Glenn

It followed me home

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Awesome Mike. A base and a flip lid and you are set! 

Most places around hrre wont even sell junk tanks to you. You lucked out. Get a few spares while you can. 

 

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Seriously good point, Das.  

Mike, grab all you can and make quench tanks out of them.  Sell them at your next conference at the tailgate area and make some money for more gear!

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Well don't be greedy---a long relationship is better than a single windfall! A couple of bottle openers with their initials on them might make them happy to load you up!

My quench tank is made from a section of tank too. I did build a surround for it so it couldn't be knocked over without some real work. Oil is a pain to clean up---especially burning oil, (though my shop with a metal building and a sand floor wouldn't do much damage, have to shovel out the oily sand and pour another couple of buckets from the arroyo into the hole.)

BTW my propane forge: two burner NA; was made from a section of welding tank.  Nice and stable with the weight.

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Forget making quench tanks, more money making them into gongs and bells. They sell pretty well around here, and they have a great tone.

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I've been really wanting to make some if I could get some junk tanks Biggun. Ugh, it's like the places think you would try to put them out of business here or something. Same with scrap yards. 

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interesting.  the tank I got was aluminum and only about 35 inches tall.  But if I'd get the taller oxy or Inert gas cylinders, would it not they produce both quench tank and a gong?  as to being greedy, well they seem to think I'm doing them a favor hauling their junk away.  too bad there is really no way to easily repurpose acetylene tanks, as there are some of them there for the taking as well.   I've known the family who owns the business since I was about 14.(I'm chronologically advanced now)   a few brothers who are locally famous drag racers and general hot rodders, so I'm somewhat connected by past experiences.  .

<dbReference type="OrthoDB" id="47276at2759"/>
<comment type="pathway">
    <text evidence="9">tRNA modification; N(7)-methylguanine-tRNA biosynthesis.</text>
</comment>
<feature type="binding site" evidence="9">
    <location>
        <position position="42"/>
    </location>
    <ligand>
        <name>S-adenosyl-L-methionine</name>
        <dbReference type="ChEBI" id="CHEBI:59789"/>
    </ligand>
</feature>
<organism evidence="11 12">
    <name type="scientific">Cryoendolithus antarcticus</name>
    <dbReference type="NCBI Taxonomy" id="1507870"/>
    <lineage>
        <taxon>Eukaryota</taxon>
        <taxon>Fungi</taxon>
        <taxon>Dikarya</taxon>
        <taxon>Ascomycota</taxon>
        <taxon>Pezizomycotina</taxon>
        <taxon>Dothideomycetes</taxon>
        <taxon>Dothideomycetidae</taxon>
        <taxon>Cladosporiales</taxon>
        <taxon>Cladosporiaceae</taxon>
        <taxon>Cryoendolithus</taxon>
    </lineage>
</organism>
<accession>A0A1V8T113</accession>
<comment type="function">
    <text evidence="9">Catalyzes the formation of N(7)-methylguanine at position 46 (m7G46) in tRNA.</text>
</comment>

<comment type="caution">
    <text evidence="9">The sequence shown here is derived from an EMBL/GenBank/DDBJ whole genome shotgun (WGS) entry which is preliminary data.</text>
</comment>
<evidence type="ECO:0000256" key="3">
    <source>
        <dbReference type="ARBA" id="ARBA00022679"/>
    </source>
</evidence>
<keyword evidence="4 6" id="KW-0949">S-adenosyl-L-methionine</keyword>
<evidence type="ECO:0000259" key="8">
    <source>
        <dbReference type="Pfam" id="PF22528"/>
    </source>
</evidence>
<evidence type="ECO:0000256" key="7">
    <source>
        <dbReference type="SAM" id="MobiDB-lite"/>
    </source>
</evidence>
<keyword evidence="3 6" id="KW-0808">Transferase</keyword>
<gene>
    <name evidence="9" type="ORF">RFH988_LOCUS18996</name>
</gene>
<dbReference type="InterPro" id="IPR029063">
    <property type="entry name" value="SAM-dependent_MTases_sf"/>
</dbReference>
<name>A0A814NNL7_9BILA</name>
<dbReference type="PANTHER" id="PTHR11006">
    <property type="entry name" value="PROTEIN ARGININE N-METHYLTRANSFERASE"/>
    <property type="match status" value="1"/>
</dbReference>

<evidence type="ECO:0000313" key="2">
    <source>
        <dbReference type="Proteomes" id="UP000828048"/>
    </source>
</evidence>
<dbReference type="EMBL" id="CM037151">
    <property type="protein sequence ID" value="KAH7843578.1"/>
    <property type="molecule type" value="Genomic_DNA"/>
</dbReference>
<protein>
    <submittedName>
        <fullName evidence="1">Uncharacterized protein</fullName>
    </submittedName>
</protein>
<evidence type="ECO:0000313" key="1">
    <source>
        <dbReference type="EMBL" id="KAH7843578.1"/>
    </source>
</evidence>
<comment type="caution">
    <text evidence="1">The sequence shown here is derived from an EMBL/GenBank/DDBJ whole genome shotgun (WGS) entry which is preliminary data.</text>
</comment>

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It is a liability issue with some companies. They give you a scrap tank then you use it and have an accident---and a bad case of lawyeritis ensues....

Some shops will only release them after they torch a hole in them, others don't release them at all just straight to scrap. The trick is probably working out a good relationship with the owner/manager.

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Liability is a concern but nobody will fill one without a current hydro test stamp if it doesn't have one they test it. A failed tank won't heal and pass a second test. Here they have a failed stamp you'd have to grind away. 

Good relations is probably the key but some companies may be getting decent scrap prices. I'd like a nice bell or wind chime you can hear in the next town. Well would have, the current neighbors are nice folk. Still. . . 

Frosty The Lucky.

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Stopped by the steel supplier to see what might be in the drop bin. In addition to some 1/2” square, they had this yard-long chunk of 1/2” x 1-1/2”, which I nabbed. All my split-rein tongs hitherto have been made from 3/8” x 1”, and I’ve been wanting to try something a bit beefier. This should do nicely. 

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The local garage that looks after my work vans saved me a few springs. 4 in this bag and a second bag of 4. As is normally the case with me I don't know what I am going to use them for at the moment but it's not in my nature to turn down free stuff.